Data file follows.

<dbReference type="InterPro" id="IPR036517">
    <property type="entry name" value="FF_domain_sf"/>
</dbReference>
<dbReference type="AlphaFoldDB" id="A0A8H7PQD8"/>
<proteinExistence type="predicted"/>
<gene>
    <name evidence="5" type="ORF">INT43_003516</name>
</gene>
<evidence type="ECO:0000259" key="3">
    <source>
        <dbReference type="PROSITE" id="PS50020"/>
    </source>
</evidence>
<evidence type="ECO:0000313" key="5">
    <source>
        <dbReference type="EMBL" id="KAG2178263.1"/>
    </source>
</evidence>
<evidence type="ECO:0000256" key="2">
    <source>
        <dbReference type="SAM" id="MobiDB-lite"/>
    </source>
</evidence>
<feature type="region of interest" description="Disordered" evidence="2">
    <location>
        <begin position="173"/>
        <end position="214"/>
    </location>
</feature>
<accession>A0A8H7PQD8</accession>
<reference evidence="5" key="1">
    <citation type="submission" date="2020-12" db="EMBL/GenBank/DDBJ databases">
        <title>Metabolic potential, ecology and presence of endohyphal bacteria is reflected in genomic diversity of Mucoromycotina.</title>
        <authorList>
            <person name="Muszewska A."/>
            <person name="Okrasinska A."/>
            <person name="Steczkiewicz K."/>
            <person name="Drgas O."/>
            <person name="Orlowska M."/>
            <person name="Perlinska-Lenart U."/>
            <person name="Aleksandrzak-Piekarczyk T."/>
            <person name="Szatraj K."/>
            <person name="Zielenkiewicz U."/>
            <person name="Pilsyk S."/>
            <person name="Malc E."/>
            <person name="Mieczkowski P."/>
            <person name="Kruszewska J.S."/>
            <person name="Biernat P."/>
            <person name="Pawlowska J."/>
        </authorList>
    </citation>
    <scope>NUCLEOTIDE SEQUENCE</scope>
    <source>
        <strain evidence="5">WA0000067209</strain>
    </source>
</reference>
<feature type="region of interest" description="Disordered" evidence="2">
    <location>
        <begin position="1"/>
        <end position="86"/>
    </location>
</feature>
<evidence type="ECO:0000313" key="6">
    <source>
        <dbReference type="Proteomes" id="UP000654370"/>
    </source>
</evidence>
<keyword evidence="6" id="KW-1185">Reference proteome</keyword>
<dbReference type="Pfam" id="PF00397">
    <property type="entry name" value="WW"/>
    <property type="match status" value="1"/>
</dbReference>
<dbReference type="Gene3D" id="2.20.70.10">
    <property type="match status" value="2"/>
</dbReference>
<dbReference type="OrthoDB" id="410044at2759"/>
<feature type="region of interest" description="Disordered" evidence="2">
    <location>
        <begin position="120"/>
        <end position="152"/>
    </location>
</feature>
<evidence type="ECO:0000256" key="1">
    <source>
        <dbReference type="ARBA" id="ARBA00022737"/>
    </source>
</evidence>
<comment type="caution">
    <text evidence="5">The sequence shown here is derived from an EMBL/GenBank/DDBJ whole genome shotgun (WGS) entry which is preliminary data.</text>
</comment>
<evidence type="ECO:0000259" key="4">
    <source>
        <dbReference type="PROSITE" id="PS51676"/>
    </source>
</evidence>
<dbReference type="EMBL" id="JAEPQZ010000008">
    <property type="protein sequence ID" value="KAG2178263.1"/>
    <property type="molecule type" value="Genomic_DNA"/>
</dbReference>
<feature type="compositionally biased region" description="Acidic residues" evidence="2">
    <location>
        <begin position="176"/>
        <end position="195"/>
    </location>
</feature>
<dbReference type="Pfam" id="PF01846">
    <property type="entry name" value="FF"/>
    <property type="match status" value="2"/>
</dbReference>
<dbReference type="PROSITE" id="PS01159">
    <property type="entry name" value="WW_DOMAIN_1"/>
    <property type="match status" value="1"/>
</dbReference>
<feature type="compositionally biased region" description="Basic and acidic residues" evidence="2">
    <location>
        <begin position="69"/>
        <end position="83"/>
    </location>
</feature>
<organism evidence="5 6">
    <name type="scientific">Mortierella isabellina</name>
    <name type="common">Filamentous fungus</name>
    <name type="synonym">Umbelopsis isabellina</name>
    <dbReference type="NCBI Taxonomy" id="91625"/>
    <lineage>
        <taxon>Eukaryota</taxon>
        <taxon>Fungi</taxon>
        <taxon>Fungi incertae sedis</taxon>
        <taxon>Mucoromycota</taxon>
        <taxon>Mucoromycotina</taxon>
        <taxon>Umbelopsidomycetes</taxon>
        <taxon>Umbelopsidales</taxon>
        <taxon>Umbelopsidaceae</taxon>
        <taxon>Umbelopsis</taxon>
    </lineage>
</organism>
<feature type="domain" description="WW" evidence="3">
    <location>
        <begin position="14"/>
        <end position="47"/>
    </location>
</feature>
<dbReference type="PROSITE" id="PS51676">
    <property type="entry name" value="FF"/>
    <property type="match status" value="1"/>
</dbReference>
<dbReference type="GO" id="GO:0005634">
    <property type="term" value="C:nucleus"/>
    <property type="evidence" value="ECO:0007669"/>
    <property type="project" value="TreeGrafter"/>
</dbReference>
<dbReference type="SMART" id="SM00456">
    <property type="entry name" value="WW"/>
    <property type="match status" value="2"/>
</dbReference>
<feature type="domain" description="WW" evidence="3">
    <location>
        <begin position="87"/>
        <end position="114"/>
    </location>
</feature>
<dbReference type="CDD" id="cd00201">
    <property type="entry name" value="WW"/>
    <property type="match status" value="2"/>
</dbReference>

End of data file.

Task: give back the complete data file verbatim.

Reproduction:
<dbReference type="InterPro" id="IPR036517">
    <property type="entry name" value="FF_domain_sf"/>
</dbReference>
<dbReference type="AlphaFoldDB" id="A0A8H7PQD8"/>
<proteinExistence type="predicted"/>
<gene>
    <name evidence="5" type="ORF">INT43_003516</name>
</gene>
<evidence type="ECO:0000259" key="3">
    <source>
        <dbReference type="PROSITE" id="PS50020"/>
    </source>
</evidence>
<evidence type="ECO:0000313" key="5">
    <source>
        <dbReference type="EMBL" id="KAG2178263.1"/>
    </source>
</evidence>
<evidence type="ECO:0000256" key="2">
    <source>
        <dbReference type="SAM" id="MobiDB-lite"/>
    </source>
</evidence>
<feature type="region of interest" description="Disordered" evidence="2">
    <location>
        <begin position="173"/>
        <end position="214"/>
    </location>
</feature>
<accession>A0A8H7PQD8</accession>
<reference evidence="5" key="1">
    <citation type="submission" date="2020-12" db="EMBL/GenBank/DDBJ databases">
        <title>Metabolic potential, ecology and presence of endohyphal bacteria is reflected in genomic diversity of Mucoromycotina.</title>
        <authorList>
            <person name="Muszewska A."/>
            <person name="Okrasinska A."/>
            <person name="Steczkiewicz K."/>
            <person name="Drgas O."/>
            <person name="Orlowska M."/>
            <person name="Perlinska-Lenart U."/>
            <person name="Aleksandrzak-Piekarczyk T."/>
            <person name="Szatraj K."/>
            <person name="Zielenkiewicz U."/>
            <person name="Pilsyk S."/>
            <person name="Malc E."/>
            <person name="Mieczkowski P."/>
            <person name="Kruszewska J.S."/>
            <person name="Biernat P."/>
            <person name="Pawlowska J."/>
        </authorList>
    </citation>
    <scope>NUCLEOTIDE SEQUENCE</scope>
    <source>
        <strain evidence="5">WA0000067209</strain>
    </source>
</reference>
<feature type="region of interest" description="Disordered" evidence="2">
    <location>
        <begin position="1"/>
        <end position="86"/>
    </location>
</feature>
<evidence type="ECO:0000313" key="6">
    <source>
        <dbReference type="Proteomes" id="UP000654370"/>
    </source>
</evidence>
<keyword evidence="6" id="KW-1185">Reference proteome</keyword>
<dbReference type="Pfam" id="PF00397">
    <property type="entry name" value="WW"/>
    <property type="match status" value="1"/>
</dbReference>
<dbReference type="Gene3D" id="2.20.70.10">
    <property type="match status" value="2"/>
</dbReference>
<dbReference type="OrthoDB" id="410044at2759"/>
<feature type="region of interest" description="Disordered" evidence="2">
    <location>
        <begin position="120"/>
        <end position="152"/>
    </location>
</feature>
<evidence type="ECO:0000256" key="1">
    <source>
        <dbReference type="ARBA" id="ARBA00022737"/>
    </source>
</evidence>
<comment type="caution">
    <text evidence="5">The sequence shown here is derived from an EMBL/GenBank/DDBJ whole genome shotgun (WGS) entry which is preliminary data.</text>
</comment>
<evidence type="ECO:0000259" key="4">
    <source>
        <dbReference type="PROSITE" id="PS51676"/>
    </source>
</evidence>
<dbReference type="EMBL" id="JAEPQZ010000008">
    <property type="protein sequence ID" value="KAG2178263.1"/>
    <property type="molecule type" value="Genomic_DNA"/>
</dbReference>
<feature type="compositionally biased region" description="Acidic residues" evidence="2">
    <location>
        <begin position="176"/>
        <end position="195"/>
    </location>
</feature>
<dbReference type="Pfam" id="PF01846">
    <property type="entry name" value="FF"/>
    <property type="match status" value="2"/>
</dbReference>
<dbReference type="PROSITE" id="PS01159">
    <property type="entry name" value="WW_DOMAIN_1"/>
    <property type="match status" value="1"/>
</dbReference>
<feature type="compositionally biased region" description="Basic and acidic residues" evidence="2">
    <location>
        <begin position="69"/>
        <end position="83"/>
    </location>
</feature>
<organism evidence="5 6">
    <name type="scientific">Mortierella isabellina</name>
    <name type="common">Filamentous fungus</name>
    <name type="synonym">Umbelopsis isabellina</name>
    <dbReference type="NCBI Taxonomy" id="91625"/>
    <lineage>
        <taxon>Eukaryota</taxon>
        <taxon>Fungi</taxon>
        <taxon>Fungi incertae sedis</taxon>
        <taxon>Mucoromycota</taxon>
        <taxon>Mucoromycotina</taxon>
        <taxon>Umbelopsidomycetes</taxon>
        <taxon>Umbelopsidales</taxon>
        <taxon>Umbelopsidaceae</taxon>
        <taxon>Umbelopsis</taxon>
    </lineage>
</organism>
<feature type="domain" description="WW" evidence="3">
    <location>
        <begin position="14"/>
        <end position="47"/>
    </location>
</feature>
<dbReference type="PROSITE" id="PS51676">
    <property type="entry name" value="FF"/>
    <property type="match status" value="1"/>
</dbReference>
<dbReference type="GO" id="GO:0005634">
    <property type="term" value="C:nucleus"/>
    <property type="evidence" value="ECO:0007669"/>
    <property type="project" value="TreeGrafter"/>
</dbReference>
<dbReference type="SMART" id="SM00456">
    <property type="entry name" value="WW"/>
    <property type="match status" value="2"/>
</dbReference>
<feature type="domain" description="WW" evidence="3">
    <location>
        <begin position="87"/>
        <end position="114"/>
    </location>
</feature>
<dbReference type="CDD" id="cd00201">
    <property type="entry name" value="WW"/>
    <property type="match status" value="2"/>
</dbReference>